— Eva Suarez


“I am a Christian, and nothing vile is done among us.”

Blandina may have only been a teenage girl, but her words reveal a depth of understanding and knowledge far beyond her age.

She was a child slave, a mere 15 years old, when she was martyred in the major Roman city of Lugdunum in Gaul, which is modern-day Lyons in France. Blandina - her name is translated from Latin as “Charming” - died in 177.

Her only recorded comment has a few translations - sometimes as "I am a Christian, and we commit no wrongdoing" or "I am a Christian, and nothing wicked happens among us." Nonetheless, the meaning is the same – the innocence of the Christians did not warrant the harshness of their treatment, the lies circulated about them, and the torture they endured for being followers of Jesus Christ.

What is known and recorded about Blandina comes mostly from Eusebius of Caesarea, a renowned and significant Greek historian of Christianity. He provided the accounts of her trials and torment, along with her companions, in “An Account of the Martyrs of the Churches of Lyons and Vienne,” found in his well-documented Ecclesiastical History.

Blandina was tortured for many days and, as Eusebius reported, “After having been flogged, mutilated, and burned, she was wrapped in a net and exposed to a bull, which played with her, tossing her into the air; then, finally, they finished her off with a sword. The pagans swore that never had they seen a woman suffer with such courage."

Her agony was part of the entertainment for a Roman Holiday feast. When she finally succumbed to the ongoing burnings, beatings, and humiliation, she finally perished as a result of stabbings. Eusebius wrote, “Blandina, last of all, like a noble mother who had encouraged her children and sent them ahead victorious to the King, hastened to join them.”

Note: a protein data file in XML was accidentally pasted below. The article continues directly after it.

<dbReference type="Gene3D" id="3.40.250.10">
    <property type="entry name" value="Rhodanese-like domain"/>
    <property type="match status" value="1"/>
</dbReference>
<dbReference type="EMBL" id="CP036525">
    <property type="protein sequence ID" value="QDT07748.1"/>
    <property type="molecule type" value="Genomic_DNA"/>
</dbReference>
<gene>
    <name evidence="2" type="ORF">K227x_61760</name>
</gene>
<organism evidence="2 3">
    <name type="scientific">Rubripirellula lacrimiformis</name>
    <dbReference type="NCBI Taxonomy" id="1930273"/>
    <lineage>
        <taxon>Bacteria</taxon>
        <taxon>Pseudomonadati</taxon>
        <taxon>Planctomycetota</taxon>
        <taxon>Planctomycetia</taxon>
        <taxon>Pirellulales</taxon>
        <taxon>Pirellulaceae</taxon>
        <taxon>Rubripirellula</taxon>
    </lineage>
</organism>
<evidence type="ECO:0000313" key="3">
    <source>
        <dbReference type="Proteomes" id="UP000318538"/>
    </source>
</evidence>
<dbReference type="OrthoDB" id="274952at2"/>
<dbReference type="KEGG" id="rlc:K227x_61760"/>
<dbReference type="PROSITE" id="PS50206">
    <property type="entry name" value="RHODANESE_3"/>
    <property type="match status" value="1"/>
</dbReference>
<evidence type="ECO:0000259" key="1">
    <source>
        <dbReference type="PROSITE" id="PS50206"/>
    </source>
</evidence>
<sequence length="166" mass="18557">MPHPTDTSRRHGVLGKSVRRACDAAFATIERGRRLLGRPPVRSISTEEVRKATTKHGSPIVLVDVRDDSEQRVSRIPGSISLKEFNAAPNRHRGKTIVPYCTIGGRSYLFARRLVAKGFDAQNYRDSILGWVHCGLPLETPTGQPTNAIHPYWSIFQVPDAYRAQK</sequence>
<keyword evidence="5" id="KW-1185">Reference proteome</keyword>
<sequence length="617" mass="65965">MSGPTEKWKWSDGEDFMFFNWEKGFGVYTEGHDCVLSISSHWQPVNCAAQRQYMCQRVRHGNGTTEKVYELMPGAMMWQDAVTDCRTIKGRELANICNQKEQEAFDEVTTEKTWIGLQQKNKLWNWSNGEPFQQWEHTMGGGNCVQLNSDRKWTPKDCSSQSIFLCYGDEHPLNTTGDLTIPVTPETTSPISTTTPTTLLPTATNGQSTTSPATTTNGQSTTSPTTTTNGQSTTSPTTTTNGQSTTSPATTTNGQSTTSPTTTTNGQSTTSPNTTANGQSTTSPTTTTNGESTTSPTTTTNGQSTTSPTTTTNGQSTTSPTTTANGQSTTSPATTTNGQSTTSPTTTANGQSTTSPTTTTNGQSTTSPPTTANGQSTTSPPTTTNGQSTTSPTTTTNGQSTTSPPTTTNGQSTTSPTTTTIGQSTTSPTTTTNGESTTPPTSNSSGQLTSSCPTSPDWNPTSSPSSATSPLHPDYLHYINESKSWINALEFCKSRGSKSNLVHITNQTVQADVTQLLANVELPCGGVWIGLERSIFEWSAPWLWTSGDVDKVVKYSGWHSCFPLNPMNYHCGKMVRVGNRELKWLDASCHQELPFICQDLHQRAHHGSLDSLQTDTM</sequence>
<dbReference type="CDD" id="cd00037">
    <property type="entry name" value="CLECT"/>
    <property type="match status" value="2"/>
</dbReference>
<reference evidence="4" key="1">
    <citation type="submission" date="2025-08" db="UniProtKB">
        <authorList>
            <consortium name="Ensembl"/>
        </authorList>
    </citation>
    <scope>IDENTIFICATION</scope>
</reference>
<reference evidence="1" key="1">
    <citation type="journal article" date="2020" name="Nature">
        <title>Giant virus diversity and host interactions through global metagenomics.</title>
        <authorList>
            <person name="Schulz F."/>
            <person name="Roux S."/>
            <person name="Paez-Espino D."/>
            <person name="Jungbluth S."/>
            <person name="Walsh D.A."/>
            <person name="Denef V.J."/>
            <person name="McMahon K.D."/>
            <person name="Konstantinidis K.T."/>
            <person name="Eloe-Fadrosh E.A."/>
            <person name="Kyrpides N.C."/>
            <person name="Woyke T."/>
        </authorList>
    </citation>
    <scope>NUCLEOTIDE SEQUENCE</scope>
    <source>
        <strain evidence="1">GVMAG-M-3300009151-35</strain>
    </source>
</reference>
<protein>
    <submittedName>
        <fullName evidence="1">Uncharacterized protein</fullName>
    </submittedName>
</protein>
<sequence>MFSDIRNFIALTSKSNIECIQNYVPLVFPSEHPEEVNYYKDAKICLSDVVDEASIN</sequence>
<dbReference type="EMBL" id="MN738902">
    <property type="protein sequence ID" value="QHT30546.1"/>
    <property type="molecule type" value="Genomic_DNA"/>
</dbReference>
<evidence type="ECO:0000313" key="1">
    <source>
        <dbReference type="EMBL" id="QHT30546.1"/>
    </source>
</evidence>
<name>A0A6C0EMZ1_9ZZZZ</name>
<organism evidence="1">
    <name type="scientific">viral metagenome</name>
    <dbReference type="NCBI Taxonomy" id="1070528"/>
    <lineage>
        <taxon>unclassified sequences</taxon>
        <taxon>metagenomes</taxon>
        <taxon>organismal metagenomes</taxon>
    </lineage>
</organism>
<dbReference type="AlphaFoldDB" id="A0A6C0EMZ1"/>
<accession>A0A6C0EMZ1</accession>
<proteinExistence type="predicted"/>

A child slave. A dedicated Christian. Persecuted. Tortured. Brutalized. Degraded. Throughout her long travails, Blandina never betrayed her Lord, never betrayed her friends, never betrayed her convictions. She was unwavering in her beliefs.

The atrocious treatment coupled with their steadfast adherence to their faith earned Blandina and her companions, Deacon Sanctus, Attalus, and Maturus, the moniker of The Martyrs of Lyons.

Illustrations mostly depict Blandina surrounded by the wild beasts that stalked and attacked her.

Neva Rae Fox



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67 comments on “Brendan of Clonfert v. Blandina”

  1. The stories of Brendan are wonderful, and testament to the baptised imaginations of earlier times. Much as I love the stories of Brendan, my vote goes to Blandina, for her courage and faithfulness, and for all those who still suffer persecution for their faith today.

  2. She was martyred in Lyons
    But not by wild Lions
    A bull and a sword
    Sent her heavenward
    Give praise for Blandina
    You really shoulda seen'a.

  3. I’m voting for Brendan, because his life reminds us that wild, strange events, metaphors, and images are an integral part of spirituality.

  4. How could I vote for another…. I ask myself, “Would I have been the faithful follower of Jesus, had I been tortured as Blandina?”

    This week RIchard Rohr is addressing the mind of a child. Blandina comes to my mind.